AMY: I grew up in an agnostic/atheist family, although my whole family now is Christian of some variety. One of the very important influences in my family was when my father started reading C.S. Lewis. I was then a senior in high school and he was reading Lewis’s The Abolition of Man. Then I became philosophically interested in C.S. Lewis, too. In college, I read tons of C.S. Lewis. I was interested in him as a thinker, then became enamored of all the Inklings. There was something so beautiful in these people coming together to talk about these ideas. These were Oxford dons who also wrote novels and children’s books for real people—not for other Oxford dons. They weren’t focused on small scholarship—they were focused on big ideas. I’ve referred to our exchange of letters as our own Oxford pub.

JESSICA: Yes, the Inklings are huge for us. They’re like role models. We want to be in that Oxford pub, talking about God and life and death and heaven and miracles. We crave that kind of serious intellectual engagement with faith that we see in the Inklings—and we also see their deep friendships. That was very appealing to us.

DAVID: I’m curious Amy, because you teach math now at Northwestern University, whether Lewis’s very logical style appealed to you. He has been both praised and criticized for the logic he tries to lay out in his Christian apologetics.

AMY: Interesting you would ask that. When I was in college, that’s exactly what I wanted: logic. I started out as an English major and then I began to study science and math and I wanted things to be rational. So, I would say, I used to love Lewis. But now I’m much more of a Tolkien fan. One of my favorite Tolkien pieces is his essay, On Fairy Stories. He essentially says: Ultimately what is true about life comes to us in story form.

DAVID: Yes, it’s a popular piece. As he reaches the end of that essay, he argues that the Christian message is such a vast, cosmic truth that the finite human mind is incapable of grasping the entire truth. So, we receive it in the form of stories. However, Tolkien says: “This story is supreme; and it is true. Art has been verified. God is the Lord, of angels, and of men—and of elves. Legend and History have met and fused.”

JESSICA: The Inklings were a mystical bunch. I enjoy the novels of Charles Williams and, among the Inklings, Williams was really out there. Just the other day, I was re-reading a portion of his Descent into Hell. Now, I’m not saying that I totally agree with everything Williams wrote, but he has a lot of interesting ideas. One of the ideas he writes about, and we see in the other Inklings as well, is this idea of bearing each other’s burdens. They were exploring a much deeper idea here of spiritually committing to help bear each other’s burdens. This idea appeals to me, because Amy and I don’t live in the same part of the country. So, how is it possible that we can try to bear each other’s spiritual and emotional burdens?


DAVID: You also draw a lot from the Bible, including the central theme that runs through the entire book: “Where you go—I will go.” That’s the timeless line that comes to us from the first chapter of the book of Ruth. I mention this because, among the millions of small groups that meet coast to coast, many of them are “Bible studies” and the participants like to touch on biblical themes. Readers certainly will find that in many forms throughout this book. I could envision a really wonderful small-group series in which people would agree to read sections of your book, each week, and then prepare to begin writing letters as they complete the series. So, let’s talk for just a moment about Ruth and Naomi. You stumbled upon this passage of the Bible at the very beginning of your friendship and it has become an important touchstone throughout your friendship.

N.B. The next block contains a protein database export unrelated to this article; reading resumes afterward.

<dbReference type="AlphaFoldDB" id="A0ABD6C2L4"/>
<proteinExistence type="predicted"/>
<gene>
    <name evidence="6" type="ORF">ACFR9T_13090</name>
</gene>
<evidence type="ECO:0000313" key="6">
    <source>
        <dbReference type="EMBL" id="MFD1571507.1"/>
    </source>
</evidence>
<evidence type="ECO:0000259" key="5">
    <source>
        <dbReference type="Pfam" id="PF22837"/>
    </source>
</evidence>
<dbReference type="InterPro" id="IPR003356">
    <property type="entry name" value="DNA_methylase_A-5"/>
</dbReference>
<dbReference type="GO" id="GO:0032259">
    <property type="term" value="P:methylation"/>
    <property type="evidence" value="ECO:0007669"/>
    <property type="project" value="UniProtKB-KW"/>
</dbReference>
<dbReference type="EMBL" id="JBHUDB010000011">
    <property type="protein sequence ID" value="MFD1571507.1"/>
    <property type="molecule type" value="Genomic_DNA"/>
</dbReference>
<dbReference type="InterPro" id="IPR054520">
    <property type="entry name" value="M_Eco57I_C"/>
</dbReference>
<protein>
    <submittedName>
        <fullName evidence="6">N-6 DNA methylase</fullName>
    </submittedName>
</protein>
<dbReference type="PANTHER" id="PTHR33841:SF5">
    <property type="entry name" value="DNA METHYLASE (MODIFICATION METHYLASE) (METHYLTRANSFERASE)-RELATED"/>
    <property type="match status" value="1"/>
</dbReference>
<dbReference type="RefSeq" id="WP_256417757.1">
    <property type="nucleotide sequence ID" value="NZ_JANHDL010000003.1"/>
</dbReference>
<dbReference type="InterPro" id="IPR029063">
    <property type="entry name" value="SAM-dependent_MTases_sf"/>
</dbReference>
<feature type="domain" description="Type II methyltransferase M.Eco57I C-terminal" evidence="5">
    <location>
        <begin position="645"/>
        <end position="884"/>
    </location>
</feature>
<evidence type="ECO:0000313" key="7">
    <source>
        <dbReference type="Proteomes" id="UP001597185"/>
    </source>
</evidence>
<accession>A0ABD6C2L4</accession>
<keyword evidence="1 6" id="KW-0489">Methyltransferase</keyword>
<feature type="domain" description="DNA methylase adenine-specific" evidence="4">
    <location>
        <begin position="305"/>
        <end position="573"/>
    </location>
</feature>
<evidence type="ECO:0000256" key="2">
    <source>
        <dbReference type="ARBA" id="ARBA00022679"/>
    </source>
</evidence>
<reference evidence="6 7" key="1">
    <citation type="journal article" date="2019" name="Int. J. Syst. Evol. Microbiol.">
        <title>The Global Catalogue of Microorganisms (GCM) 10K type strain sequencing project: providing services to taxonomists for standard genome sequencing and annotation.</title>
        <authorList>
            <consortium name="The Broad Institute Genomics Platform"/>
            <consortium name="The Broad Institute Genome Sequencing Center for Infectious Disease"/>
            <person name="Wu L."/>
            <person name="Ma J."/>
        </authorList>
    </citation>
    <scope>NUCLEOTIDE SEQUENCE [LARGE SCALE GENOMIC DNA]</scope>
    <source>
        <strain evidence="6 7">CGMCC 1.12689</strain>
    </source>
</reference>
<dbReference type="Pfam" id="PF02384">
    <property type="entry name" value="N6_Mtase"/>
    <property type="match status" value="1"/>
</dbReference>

AMY: I’m very slow to say that anything is providential. But, it’s hard not to view our discovery of Ruth and Naomi at the beginning of our friendship as anything other than providence. We were walking around New York and talking. We wanted to find something to read together, so we stepped into a bookstore and we wound up with this story.

JESSICA: It was a gift. I don’t talk that way very often, but this was a gift—in some strange way we happened upon that story in that store full of books. We were walking around Manhattan and just enjoying talking with each other. We were not setting out to read the Bible together. But we were in this bookstore in Greenwich Village and she just happened to reach onto a shelf where there was a Bible. And, we just happened to end up with Ruth and Naomi.

It was only later that we even realized that reading scripture aloud is a traditional form of praying. We were just captivated by the story of Ruth and Naomi. We liked the idea of making a vow to each other as friends. The idea of one woman committing to a friendship with another woman is a very powerful idea. Then, as we went through this friendship—and encountered tragedy together—we would remember that day in the bookstore and it gave us a noble way of thinking about our friendship.


DAVID: I have to urge readers who have enjoyed this interview—and who click over to Amazon and buy a copy—to commit to reading the first third of the book. It starts slow. Your first letters are good reading, but those opening pages aren’t what would inspire someone to call a friend and start a discussion group about this book. It’s when you reach the middle of this book that you really see the larger power of this whole story. And, no spoilers here, but I have to say:

One of the big influences on my life is my late grandmother, Mabel Yunker, a towering figure of a churchwoman in northern Indiana. She had a saying that it took me well into my 50s to understand: “Pray when you don’t need it—so when you need it, you don’t have to pray.” I’d say that’s a central truth in your book.